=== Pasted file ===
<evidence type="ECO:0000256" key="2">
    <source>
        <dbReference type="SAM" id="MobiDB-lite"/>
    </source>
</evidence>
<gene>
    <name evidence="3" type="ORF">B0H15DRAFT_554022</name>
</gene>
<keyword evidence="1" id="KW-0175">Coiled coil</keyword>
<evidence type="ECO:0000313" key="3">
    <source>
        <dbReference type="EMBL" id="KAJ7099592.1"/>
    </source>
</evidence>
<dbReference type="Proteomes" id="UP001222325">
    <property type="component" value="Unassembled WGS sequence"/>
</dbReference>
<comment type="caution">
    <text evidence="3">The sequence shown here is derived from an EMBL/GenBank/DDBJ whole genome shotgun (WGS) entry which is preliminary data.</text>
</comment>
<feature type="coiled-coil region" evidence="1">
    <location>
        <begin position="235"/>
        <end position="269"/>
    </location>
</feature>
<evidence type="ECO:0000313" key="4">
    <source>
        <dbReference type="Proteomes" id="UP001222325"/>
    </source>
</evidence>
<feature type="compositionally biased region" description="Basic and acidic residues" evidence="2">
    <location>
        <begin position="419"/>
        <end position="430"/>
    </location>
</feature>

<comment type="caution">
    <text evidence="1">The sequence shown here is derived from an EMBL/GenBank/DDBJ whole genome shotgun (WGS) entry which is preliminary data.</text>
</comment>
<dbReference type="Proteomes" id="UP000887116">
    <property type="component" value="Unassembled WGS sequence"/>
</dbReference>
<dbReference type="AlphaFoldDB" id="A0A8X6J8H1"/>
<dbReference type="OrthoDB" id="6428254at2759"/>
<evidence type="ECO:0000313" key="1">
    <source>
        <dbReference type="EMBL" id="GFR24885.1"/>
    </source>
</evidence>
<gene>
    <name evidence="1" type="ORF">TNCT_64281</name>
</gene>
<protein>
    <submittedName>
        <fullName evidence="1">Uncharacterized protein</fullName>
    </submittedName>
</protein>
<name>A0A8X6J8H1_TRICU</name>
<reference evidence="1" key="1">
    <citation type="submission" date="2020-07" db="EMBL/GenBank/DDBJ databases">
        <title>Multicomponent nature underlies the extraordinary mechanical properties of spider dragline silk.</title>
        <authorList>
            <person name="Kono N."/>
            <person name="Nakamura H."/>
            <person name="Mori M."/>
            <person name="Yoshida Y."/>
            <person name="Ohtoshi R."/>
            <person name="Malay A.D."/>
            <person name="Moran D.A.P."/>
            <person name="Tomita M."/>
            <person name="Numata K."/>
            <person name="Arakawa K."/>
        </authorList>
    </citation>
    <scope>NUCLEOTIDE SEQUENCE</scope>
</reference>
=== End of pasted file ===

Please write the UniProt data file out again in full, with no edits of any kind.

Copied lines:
<evidence type="ECO:0000256" key="2">
    <source>
        <dbReference type="SAM" id="MobiDB-lite"/>
    </source>
</evidence>
<gene>
    <name evidence="3" type="ORF">B0H15DRAFT_554022</name>
</gene>
<keyword evidence="1" id="KW-0175">Coiled coil</keyword>
<evidence type="ECO:0000313" key="3">
    <source>
        <dbReference type="EMBL" id="KAJ7099592.1"/>
    </source>
</evidence>
<dbReference type="Proteomes" id="UP001222325">
    <property type="component" value="Unassembled WGS sequence"/>
</dbReference>
<comment type="caution">
    <text evidence="3">The sequence shown here is derived from an EMBL/GenBank/DDBJ whole genome shotgun (WGS) entry which is preliminary data.</text>
</comment>
<feature type="coiled-coil region" evidence="1">
    <location>
        <begin position="235"/>
        <end position="269"/>
    </location>
</feature>
<evidence type="ECO:0000313" key="4">
    <source>
        <dbReference type="Proteomes" id="UP001222325"/>
    </source>
</evidence>
<feature type="compositionally biased region" description="Basic and acidic residues" evidence="2">
    <location>
        <begin position="419"/>
        <end position="430"/>
    </location>
</feature>

<comment type="caution">
    <text evidence="1">The sequence shown here is derived from an EMBL/GenBank/DDBJ whole genome shotgun (WGS) entry which is preliminary data.</text>
</comment>
<dbReference type="Proteomes" id="UP000887116">
    <property type="component" value="Unassembled WGS sequence"/>
</dbReference>
<dbReference type="AlphaFoldDB" id="A0A8X6J8H1"/>
<dbReference type="OrthoDB" id="6428254at2759"/>
<evidence type="ECO:0000313" key="1">
    <source>
        <dbReference type="EMBL" id="GFR24885.1"/>
    </source>
</evidence>
<gene>
    <name evidence="1" type="ORF">TNCT_64281</name>
</gene>
<protein>
    <submittedName>
        <fullName evidence="1">Uncharacterized protein</fullName>
    </submittedName>
</protein>
<name>A0A8X6J8H1_TRICU</name>
<reference evidence="1" key="1">
    <citation type="submission" date="2020-07" db="EMBL/GenBank/DDBJ databases">
        <title>Multicomponent nature underlies the extraordinary mechanical properties of spider dragline silk.</title>
        <authorList>
            <person name="Kono N."/>
            <person name="Nakamura H."/>
            <person name="Mori M."/>
            <person name="Yoshida Y."/>
            <person name="Ohtoshi R."/>
            <person name="Malay A.D."/>
            <person name="Moran D.A.P."/>
            <person name="Tomita M."/>
            <person name="Numata K."/>
            <person name="Arakawa K."/>
        </authorList>
    </citation>
    <scope>NUCLEOTIDE SEQUENCE</scope>
</reference>